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KU’s Kevin Willmott teams with filmmaker Spike Lee for ‘Chiraq’

Spike Lee (left) and Kevin Willmott co-wrote “Chiraq.”
Spike Lee (left) and Kevin Willmott co-wrote “Chiraq.”

Kevin Willmott finds comfort in controversy.

The Kansas filmmaker earned that distinction with his faux documentary “CSA: The Confederate States of America,” which depicts a present-day America where slavery still exists. But the cameras had barely started rolling on his latest feature, “Chiraq” (pronounced shy-rack), before issues emerged.

The title derives from a combination of Chicago and Iraq — a nickname used to equate the Second City’s gun violence to that of a Middle Eastern battleground.

This riled Chicago Mayor Rahm Emanuel, who reportedly said he was “not happy” about the title — especially considering the production requested a $3 million tax credit. He’s one of several politicians who criticized the film when it began shooting June 1 in Chicago.

“Like a lot of cities, Chicago is very concerned about its image, specifically with violence,” said Willmott, who co-wrote the picture with renowned director Spike Lee.

“People (in government) work very hard to make the city look a certain way. The problem was, they didn’t know anything about the film. It’s not a gangster film. It’s not an ’80s gang movie. It takes a whole new approach to the situation and a whole new style to filmmaking in general.”

Willmott, an associate professor of film and media studies at the University of Kansas, based the screenplay on Aristophanes’ ancient play “Lysistrata,” a comic account of a woman’s quest to end the Peloponnesian War by persuading the women of Greece to withhold sex from their husbands until they forged a peace treaty.

“Aristophanes wrote that in 411 B.C. Now that’s a long time ago, but it’s interesting these issues have been going on so long,” Willmott said.

“There is a lot of humor and satire in the movie. The dialogue will be spoken in verse like the play ‘Lysistrata.’ It was disappointing that the city of Chicago immediately assumed the negative about the film and what the name would mean.”

This didn’t prevent Lee from recruiting a large cast of notable performers, including Samuel L. Jackson, John Cusack, Angela Bassett, Wesley Snipes, Jennifer Hudson, Nick Cannon and Dave Chappelle.

Principal photography concluded July 16. The film is expected to be released before the end of the year.

Willmott first crafted a version of the screenplay 13 years ago, around the time Lee (“Do the Right Thing,” “Inside Man”) became involved with “CSA” as a credited “presenter” of the film. The original title for “Chiraq” was “Gotta Give It Up!”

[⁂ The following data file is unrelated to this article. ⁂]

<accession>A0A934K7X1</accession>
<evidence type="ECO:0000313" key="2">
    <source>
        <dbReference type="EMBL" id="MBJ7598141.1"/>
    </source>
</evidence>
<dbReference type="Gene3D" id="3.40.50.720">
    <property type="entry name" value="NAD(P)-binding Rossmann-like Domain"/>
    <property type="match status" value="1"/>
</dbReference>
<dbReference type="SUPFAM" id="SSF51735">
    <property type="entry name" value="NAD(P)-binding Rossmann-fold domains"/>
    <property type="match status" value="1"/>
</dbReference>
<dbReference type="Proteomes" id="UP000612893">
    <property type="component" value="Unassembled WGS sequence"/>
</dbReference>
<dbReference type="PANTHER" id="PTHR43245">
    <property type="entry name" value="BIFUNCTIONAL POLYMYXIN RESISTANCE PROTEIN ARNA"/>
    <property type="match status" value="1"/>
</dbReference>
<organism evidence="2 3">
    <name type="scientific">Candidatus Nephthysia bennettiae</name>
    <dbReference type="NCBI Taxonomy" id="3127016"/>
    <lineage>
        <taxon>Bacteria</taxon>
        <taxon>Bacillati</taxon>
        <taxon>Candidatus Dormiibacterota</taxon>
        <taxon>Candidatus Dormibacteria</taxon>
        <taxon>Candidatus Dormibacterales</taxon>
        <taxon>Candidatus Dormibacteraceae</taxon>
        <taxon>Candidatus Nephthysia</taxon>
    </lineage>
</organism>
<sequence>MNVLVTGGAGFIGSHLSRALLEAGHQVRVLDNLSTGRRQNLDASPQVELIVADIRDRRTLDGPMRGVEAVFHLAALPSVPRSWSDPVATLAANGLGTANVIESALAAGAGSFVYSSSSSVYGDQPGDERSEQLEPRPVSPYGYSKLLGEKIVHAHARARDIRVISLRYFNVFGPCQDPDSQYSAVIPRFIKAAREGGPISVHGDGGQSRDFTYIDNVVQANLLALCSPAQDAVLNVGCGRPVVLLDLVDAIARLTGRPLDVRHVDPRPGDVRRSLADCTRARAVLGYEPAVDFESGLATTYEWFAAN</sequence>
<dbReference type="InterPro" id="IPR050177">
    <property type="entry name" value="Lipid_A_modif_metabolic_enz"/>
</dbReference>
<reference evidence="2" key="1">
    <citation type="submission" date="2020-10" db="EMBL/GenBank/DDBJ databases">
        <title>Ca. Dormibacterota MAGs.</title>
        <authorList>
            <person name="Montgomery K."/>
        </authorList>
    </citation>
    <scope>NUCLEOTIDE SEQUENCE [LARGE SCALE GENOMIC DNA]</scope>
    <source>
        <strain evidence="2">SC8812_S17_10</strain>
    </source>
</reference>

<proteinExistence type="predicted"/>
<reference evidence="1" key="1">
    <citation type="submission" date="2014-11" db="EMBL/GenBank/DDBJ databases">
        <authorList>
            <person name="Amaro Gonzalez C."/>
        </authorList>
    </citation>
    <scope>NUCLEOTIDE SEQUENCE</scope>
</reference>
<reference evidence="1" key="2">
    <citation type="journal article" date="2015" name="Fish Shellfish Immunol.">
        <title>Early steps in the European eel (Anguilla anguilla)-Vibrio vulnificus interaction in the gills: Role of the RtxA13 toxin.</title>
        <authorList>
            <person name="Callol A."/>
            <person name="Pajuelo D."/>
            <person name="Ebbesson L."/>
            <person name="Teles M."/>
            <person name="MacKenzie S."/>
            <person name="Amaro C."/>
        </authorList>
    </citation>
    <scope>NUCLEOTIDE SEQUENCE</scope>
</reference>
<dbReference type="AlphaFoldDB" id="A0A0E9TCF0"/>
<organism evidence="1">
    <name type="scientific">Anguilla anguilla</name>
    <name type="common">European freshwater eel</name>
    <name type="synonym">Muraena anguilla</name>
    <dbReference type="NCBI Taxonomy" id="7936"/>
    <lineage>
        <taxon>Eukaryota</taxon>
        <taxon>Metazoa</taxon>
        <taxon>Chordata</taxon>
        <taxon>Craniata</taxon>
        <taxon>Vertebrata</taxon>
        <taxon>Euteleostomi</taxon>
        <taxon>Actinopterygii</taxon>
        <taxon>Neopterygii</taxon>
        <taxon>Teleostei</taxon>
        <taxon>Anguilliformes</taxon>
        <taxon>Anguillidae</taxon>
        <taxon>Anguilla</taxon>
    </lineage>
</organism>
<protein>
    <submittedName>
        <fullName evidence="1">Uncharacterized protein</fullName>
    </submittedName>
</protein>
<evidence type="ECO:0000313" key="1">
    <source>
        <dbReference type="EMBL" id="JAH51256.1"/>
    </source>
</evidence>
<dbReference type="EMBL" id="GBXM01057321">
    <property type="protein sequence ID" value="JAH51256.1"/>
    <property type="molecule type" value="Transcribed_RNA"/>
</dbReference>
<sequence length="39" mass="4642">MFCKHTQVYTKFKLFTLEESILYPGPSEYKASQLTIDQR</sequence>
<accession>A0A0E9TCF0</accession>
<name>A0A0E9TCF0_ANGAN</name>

“Spike got to read the script at that time and really liked it,” Willmott said. “We went to every major studio. We had two readings with DreamWorks, where at the time Jennifer Lopez was going to play Lysistrata. And it just never happened.”

But last October, Willmott received a call from Lee asking whether the screenplay was still available. Lee proposed setting it in Chicago and calling it “Chiraq.”

In February, Lee hosted a reading in Los Angeles attended by reps from Amazon Studios. “Chiraq” is now slated to be Amazon’s first feature film release.

“The thing Spike and I have in common is, we’re both political junkies,” said Willmott, 56. “We both have strong opinions about things. The subject matter of the film spoke to him — and it’s very much Spike Lee subject matter.”

Willmott says their approach to updating the script became a back-and-forth strategy, with each man alternating rewrites.

“It was a fun, collaborative process,” said Willmott, who first met Lee as a graduate student while attending New York University.

As part of the story’s development, the pair interviewed many of the mothers of victims lost to gang violence.

“It’s mind-blowing how many people have been affected by violence,” Willmott said. “It’s disturbing. It’s mournful. It’s a life-altering experience when you get to meet these people up front and personal.”

Although “Chiraq” attempts to focus greater attention to the crisis of inner-city crime, Willmott hopes the film delves even further.

“The movie is not about the problem. The movie is about the solution,” Willmott said. “That’s the thing I like most about it.”

More than a decade ago, Willmott weathered criticism for how “CSA” took aim at the visible remnants of racism, particularly the Confederate flag. The filmmaker became a vocal opponent of the flag back when the majority of Americans weren’t exactly listening.

What a difference a few years have made.

“I got to see that flag up close when they showed ‘CSA’ in South Carolina years ago, and it was a frightening thing to see as an African-American,” he said. “The state has a black history recognition thing, but it said to me: ‘Even though we acknowledge black history, we still believe in slavery. We still believe in white supremacy.’”

Willmott added, “It’s unbelievable that governors were still trying to justify the flag until that horrible shooting incident (in June in a predominantly black church in Charleston, S.C.) — which we talk about in ‘Chiraq,’ by the way. That incident happened while we were filming, so we immediately wrote a scene connecting to that event.”

Jon Niccum is a filmmaker, freelance writer and author of “The Worst Gig: From Psycho Fans to Stage Riots, Famous Musicians Tell All.”

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